ARIELLA CHEZAR, BEST-SELLING AUTHOR AND FLORAL EDUCATOR, TO APPEAR AT SEATTLE WHOLESALE GROWERS MARKET!
The Seattle Wholesale Growers Market will host floral industry icon Ariella Chezar for two days of inspiring workshops and lectures on May 24 and 25, 2016, scheduled to take place at its facility in a turn-of-the-century historic brewery in Seattle’s Georgetown District.
Known for her lush, whimsical, garden style, Ariella has influenced the floral industry coast-to-coast. She is based at Zonneveld Farms in western Massachusetts and is both a popular faculty member at FlowerSchool New York and a contributing editor to Martha Stewart Weddings Magazine.
On Tuesday, May 24, Ariella’s Master Class presentation will share design concepts from her long-awaited second book, The Flower Workshop (Ten Speed Press, 2016). Students will participate in a personal, small-group setting, experiencing Ariella’s artistry, design philosophy and professional sensibilities. The workshop will cover seasonally-inspired floral design using an abundance of local roses, peonies, flowering branches, bulbs, and other botanical ingredients from Pacific Northwest flower farms that are members of Seattle Wholesale Growers Market.
On Wednesday, May 25, Ariella will demonstrate her design techniques to SWGM customers, including professional florists, wedding and event designers and floral retailers. Her presentation takes place from 9 a.m. to 11 a.m. and will be followed by a book signing of The Flower Workshop.
About The Seattle Wholesale Growers Market: SWGM is a producer’s cooperative, started by flower farmers in 2011 as a grass roots effort to make local floral products more available to florists and professional buyers in the Puget Sound Area. Since then, it has hired staff, changed its business model and experienced dramatic growth as demand for locally grown flowers has increased.
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If you happen to be in the Seattle, Washington area this coming week — The Seattle Wholesale Growers Market is turning FIVE this Wednesday! Come celebrate!
5th Anniversary Celebration – Wednesday April 20th, 9:00 – 10:30 am
Also, if you are in Washington .. this coming weekend will probably be that last good weekend to see the tulips in bloom in Skagit Valley. I went to visit the fields yesterday, and while still beautiful and enjoyable the tulips are nearing their end … so if you plan to see them this year be sure to see them soon!!
My next floral design class is scheduled for May 21, 2016 in Seattle and the focus will be designing with Peonies – click here to register.
In September Seattle Wholesale Growers Market held the second annual Dahlia Festival. Part of the festival is the “Dahlia Wall”. Last year my husband built the wall for the display and it has proved to be a great way to see the various dahlias. You’ll see in some of the closeup shots that each dahlia was labeled with it name and the farm it came from. Agnes from the SWGM helped me put it together this year — a fun way to spend an afternoon, that’s for sure!
In addition to the dahlia wall display the farmers give talks about growing dahlias and answer questions on the care & handling. This year Eleanor from Bash & Bloom gave a design presentation, too!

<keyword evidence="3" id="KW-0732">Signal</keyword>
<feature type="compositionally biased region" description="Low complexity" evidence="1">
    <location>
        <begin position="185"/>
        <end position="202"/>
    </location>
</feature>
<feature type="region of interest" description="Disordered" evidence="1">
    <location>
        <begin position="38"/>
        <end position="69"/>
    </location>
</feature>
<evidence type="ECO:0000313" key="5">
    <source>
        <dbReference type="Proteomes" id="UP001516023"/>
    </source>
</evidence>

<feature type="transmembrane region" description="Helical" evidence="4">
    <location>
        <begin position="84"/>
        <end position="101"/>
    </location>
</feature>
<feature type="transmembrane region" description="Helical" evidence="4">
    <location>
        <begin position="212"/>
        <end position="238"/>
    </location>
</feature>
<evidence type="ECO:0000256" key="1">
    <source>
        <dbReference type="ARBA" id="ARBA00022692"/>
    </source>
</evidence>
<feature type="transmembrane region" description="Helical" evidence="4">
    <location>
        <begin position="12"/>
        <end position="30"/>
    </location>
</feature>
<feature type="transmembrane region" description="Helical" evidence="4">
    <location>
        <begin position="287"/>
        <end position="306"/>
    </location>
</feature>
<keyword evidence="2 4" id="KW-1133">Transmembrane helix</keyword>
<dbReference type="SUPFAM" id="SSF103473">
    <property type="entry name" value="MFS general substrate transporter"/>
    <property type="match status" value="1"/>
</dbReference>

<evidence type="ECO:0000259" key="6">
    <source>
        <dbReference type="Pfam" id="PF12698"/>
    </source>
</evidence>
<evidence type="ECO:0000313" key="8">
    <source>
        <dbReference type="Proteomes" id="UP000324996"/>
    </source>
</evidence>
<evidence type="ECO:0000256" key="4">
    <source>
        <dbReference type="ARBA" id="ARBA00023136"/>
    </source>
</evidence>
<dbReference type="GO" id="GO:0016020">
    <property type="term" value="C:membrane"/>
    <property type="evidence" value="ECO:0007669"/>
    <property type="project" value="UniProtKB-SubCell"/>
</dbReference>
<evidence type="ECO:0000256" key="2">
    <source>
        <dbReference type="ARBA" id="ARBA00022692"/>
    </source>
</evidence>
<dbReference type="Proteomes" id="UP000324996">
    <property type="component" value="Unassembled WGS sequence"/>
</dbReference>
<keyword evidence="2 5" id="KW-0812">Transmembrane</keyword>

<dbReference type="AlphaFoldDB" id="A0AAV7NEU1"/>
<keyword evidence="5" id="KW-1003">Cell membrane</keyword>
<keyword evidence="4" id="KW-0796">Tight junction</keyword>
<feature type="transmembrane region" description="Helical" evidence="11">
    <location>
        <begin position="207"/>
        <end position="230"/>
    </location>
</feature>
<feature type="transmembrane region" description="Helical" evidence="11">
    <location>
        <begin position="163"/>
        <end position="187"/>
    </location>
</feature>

Be sure to follow SWGM on Facebook and Instagram for future flower festivals!!
Hope you enjoy the photos –
Hi Flower Friends!
This past weekend I designed a wedding with blush flowers. Believe it or not, this was my first blush wedding since 2012. I might be the only floral designer out there that has gone three years without a blush wedding?! (I tend to get a lot of green and white weddings.)
Anyway, onto my point of today’s blog post. I had some real pretties in this past week and thought I’d share a few flower notes with all of you. I know how the search for the perfect rose is always ON!
Here goes –
The oh-so-beautiful White O’Hara Rose. This one is a real beauty, opens up huge and takes up a lot of space in centerpieces. Plus, smells delightful!
Wedding Spirit by Nevado Roses. This one was a pretty one! The bloom is huge and great blush-peach color. The bloom doesn’t open much wider than what you can see here-
Pink Garden Roses!! Voyage from Alexandra Farms is the true pink rose, it is a perfectly rounded shape and packed of petals, a really pretty one! Rosalind is by David Austin. Ok, so I wasn’t familiar with Rosalind and was quite surprised to see the David Austin packaging on it when it arrived. I put in a call to Eleanor, director of cut flowers for David Austin, to inquire about Rosalind. Turns out there are only two farms in the world that grow this particular rose for David Austin; Green Valley in California and Agrinag in South America. It is a rose they’ve decided to ‘discontinue’ if you will, but as long as those two farms want to grow it that’s fine, just no more plants will be added into production – interesting, right?! AND Keira — she was the star of the show last week. I love the variations in the pink colors, super ruffly, super pretty. Plus, delightful scent. I designed the petite bridal bouquet with only David Austin Keira Roses (sorry, no pictures)
David Austin Juliet. There is only one Juliet. I don’t care how often anyone offers up a substitution, there is no substitution for this rose. This particular one is from Green Valley Growers. I received Juliets from both Green Valley & Alexandra Farms. The Juliets are Alexandra Farms are a lighter peach color.
Moonstruck Spray Roses from Peterkort Roses. This is a great spray rose, love how it blows open and has an awesome petite spray. It holds great, too!! Each bloom is on a long stem which is impressive with spray roses. I highly recommend this one –
What blush wedding is complete without Cafe Au Lait Dahlias?! I picked these up from Kelly of Botanique Flowers. She has a great cutting garden!
Now Foliages — one of the things I’ve been working on this year with my very own cutting garden is growing foliages. I want a variety of foliages at my finger tips. As soon as I booked this wedding I planted a bunch of dusty miller in the garden. I swear it holds up better than dusty miller purchased at the wholesalers. Oh, and I grew these dahlias, a perfect addition to the centerpieces.
Vines, growing my own vines seems to be key to getting good, not bruised stuff! This is Porcelain Berry Vine (my husband suggested this be added to the centerpieces) and Jasmine Vines. I bought the jasmine vine to use for a class a few months ago and then planted the plants in the garden – I had plenty of long vines for my centerpieces. I highly recommend adding some vines into your cutting garden! –